[G]hostwriters are by nature timid, diplomatic, gun-shy. A ghostwriter would almost certainly have persuaded Kinski to leave out the part about puking in someone's face or seducing high school girls, and would probably have deleted the passage about Kinski's wanting to see the director Werner Herzog slowly strangled by an anaconda or bitten by a poisonous spider that would "paralyze his lungs." It is by saddling celebrities with such sober professionals that agents, editors and book packagers come to stand between the public and some truly unforgettable reading experiences; I personally would welcome the unghosted autobiography of Keanu Reeves or Paris Hilton or the unghosted memoirs of Michael Jackson. And, without the mediating force of a ghostwriter, Geraldo Rivera's Exposing Myself might have been really disgusting, not merely nauseating. By strategically positioning a goodnatured hack between the celebrity and the public, the publishing industry is doing fans of the joyously cretinous a terrible disservice. Let us never forget: by their words ye shall know them. Not by their ghostwriters' words.
Come on, Joe, tell us what you really think.
The de Gaulle-Malraux literary liaison, if it ever existed, is an illustration of ghostwriting at its very best. One dashing figure, who has the brains but not the leisure to write a book, secures the services of a genius with time on his hands. The nominal author provides the relevant facts, figures and anecdotes about those gay old times at L'Ecole Normale Superieure; the ghostwriter does the heavy lifting. But nobody ever officially admits that a ghostwriter is involved because that gets up the public's nose. This was also the template for the manufacture of John F. Kennedy's Profiles in Courage, which won the callow young senator an image-enhancing Pulitzer Prize for a book that he almost certainly did not write, at least by himself. The underlying philosophy here was clear: Get the book written; let the sticklers worry about who wrote it. (emphasis added)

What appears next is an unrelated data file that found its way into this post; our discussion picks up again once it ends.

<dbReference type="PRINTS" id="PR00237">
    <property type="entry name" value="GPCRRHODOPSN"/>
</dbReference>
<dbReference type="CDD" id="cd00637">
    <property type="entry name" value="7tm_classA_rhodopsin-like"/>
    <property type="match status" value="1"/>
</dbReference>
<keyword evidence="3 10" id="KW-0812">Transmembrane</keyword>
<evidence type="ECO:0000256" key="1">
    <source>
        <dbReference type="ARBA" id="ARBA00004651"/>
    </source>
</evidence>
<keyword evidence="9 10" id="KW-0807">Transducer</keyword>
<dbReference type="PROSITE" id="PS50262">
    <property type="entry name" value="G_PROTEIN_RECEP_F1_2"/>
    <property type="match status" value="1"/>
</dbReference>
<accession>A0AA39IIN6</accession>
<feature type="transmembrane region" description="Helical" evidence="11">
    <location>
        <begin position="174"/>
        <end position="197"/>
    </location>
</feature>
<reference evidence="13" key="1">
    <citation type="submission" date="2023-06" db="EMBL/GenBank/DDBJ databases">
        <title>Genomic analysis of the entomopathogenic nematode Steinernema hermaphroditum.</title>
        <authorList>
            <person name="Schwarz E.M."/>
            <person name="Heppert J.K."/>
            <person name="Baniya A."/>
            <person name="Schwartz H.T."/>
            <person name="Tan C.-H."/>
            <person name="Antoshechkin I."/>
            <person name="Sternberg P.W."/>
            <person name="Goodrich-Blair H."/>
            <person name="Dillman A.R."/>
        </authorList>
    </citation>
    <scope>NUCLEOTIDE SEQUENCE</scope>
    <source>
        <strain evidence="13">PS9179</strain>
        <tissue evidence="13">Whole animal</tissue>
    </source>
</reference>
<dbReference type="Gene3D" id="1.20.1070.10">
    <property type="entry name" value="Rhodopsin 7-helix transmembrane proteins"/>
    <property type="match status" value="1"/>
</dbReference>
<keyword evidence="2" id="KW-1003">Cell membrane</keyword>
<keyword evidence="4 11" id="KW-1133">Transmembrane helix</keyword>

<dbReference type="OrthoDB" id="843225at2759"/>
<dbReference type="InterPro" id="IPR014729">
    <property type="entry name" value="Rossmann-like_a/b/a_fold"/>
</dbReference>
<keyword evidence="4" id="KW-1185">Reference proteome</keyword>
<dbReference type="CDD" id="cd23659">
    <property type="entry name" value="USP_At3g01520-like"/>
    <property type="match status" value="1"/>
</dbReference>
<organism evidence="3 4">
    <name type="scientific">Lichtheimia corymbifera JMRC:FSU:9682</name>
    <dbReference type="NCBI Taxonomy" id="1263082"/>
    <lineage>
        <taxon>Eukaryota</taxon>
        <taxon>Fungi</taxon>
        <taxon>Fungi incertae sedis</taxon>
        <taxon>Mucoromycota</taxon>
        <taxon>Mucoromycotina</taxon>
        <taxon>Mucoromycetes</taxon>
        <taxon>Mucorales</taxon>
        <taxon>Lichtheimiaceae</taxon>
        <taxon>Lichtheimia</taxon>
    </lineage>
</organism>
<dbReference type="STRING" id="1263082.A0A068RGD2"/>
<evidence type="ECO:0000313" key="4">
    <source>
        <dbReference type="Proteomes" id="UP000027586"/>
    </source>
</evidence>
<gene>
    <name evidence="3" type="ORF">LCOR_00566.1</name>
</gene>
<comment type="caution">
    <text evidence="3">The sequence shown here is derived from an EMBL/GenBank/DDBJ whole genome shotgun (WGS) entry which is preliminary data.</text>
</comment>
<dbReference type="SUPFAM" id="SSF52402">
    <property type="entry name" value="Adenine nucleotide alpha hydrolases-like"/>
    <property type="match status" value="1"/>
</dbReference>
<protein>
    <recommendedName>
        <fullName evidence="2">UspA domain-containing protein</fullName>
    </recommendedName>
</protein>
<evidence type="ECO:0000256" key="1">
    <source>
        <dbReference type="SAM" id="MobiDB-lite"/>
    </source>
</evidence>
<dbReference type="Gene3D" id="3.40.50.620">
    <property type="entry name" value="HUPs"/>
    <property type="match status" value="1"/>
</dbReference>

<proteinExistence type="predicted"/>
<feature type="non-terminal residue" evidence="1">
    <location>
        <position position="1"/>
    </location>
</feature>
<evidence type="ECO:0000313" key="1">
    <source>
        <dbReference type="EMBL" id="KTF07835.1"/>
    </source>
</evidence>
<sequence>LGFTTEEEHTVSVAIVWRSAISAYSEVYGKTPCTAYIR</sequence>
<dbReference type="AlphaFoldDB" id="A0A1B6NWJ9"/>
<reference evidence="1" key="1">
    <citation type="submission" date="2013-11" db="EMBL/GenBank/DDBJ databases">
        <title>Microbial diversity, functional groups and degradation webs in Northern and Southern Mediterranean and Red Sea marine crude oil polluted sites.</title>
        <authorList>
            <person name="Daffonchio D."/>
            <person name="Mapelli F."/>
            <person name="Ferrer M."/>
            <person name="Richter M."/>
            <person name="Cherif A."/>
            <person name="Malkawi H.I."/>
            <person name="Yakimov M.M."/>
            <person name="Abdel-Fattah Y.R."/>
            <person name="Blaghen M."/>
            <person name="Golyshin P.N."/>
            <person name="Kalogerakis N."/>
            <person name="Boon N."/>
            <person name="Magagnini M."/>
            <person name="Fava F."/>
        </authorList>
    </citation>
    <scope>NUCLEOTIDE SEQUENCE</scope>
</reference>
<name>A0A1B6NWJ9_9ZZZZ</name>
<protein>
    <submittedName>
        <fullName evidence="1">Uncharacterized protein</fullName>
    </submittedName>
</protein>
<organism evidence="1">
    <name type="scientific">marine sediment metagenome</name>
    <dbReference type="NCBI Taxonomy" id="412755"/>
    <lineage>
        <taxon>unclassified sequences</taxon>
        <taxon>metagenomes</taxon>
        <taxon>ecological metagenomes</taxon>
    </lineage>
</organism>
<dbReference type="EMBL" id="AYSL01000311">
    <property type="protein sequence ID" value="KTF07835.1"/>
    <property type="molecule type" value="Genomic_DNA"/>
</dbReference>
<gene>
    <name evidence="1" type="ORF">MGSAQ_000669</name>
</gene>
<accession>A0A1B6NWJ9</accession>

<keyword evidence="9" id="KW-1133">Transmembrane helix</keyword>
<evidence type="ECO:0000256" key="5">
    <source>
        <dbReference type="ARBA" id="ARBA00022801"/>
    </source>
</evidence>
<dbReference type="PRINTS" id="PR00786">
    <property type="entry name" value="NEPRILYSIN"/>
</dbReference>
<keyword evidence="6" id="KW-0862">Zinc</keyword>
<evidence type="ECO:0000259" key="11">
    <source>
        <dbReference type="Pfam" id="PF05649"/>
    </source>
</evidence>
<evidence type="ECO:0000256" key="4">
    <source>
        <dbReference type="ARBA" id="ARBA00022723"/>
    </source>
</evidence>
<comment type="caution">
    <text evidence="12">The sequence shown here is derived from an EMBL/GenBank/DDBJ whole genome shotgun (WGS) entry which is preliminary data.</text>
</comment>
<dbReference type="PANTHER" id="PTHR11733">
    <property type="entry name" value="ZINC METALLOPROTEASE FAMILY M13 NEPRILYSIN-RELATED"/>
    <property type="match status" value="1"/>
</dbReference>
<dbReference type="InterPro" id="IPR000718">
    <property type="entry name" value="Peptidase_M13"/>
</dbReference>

There's the rub. It's just a question of having the time, right? Well, that might be an unrealistic expectation to begin with; Queenan is probably being unduly optimistic when he asserts that it might have taken Dan Quayle only 400 years to write that monstrosity masquerading as his own autobiography. (I always thought that the press was a bit too easy on Quayle's "intellectually challenged" persona.) What Queenan's article doesn't grasp is that the ability to tell stories does not always accompany having the stories to tell. If nothing else, that explains why some very bright men and women down through the yearsSartre is perhaps the paradigmatic example, but he's far from alonehave written some very bad works of fiction, while some less-than-Nobel-Prize-candidate dilletantesMary Shelley, Leo Tolstoi, and Sinclair Lewis come to mind, but that's just off the top of my head (where I used to have hair)have written some truly memorable ones. They are different things. Queenan is right that the role of the ghostwriter should always be acknowledged, if only out of intellectual honesty, even when the ultimate subject is essentially an exercise in intellectual dishonesty, like Limbaugh's wretched excesses. He's wrong, though, when he implies that somehow, without those ghostwriters, the stories can be told. Even in 400 years.
Speaking of the rub, when is the last time one of those shelfstraining monstrosities did not lead you to sleep, perchance to dream? Doesn't that argue for a greater role for the ghost between the covers?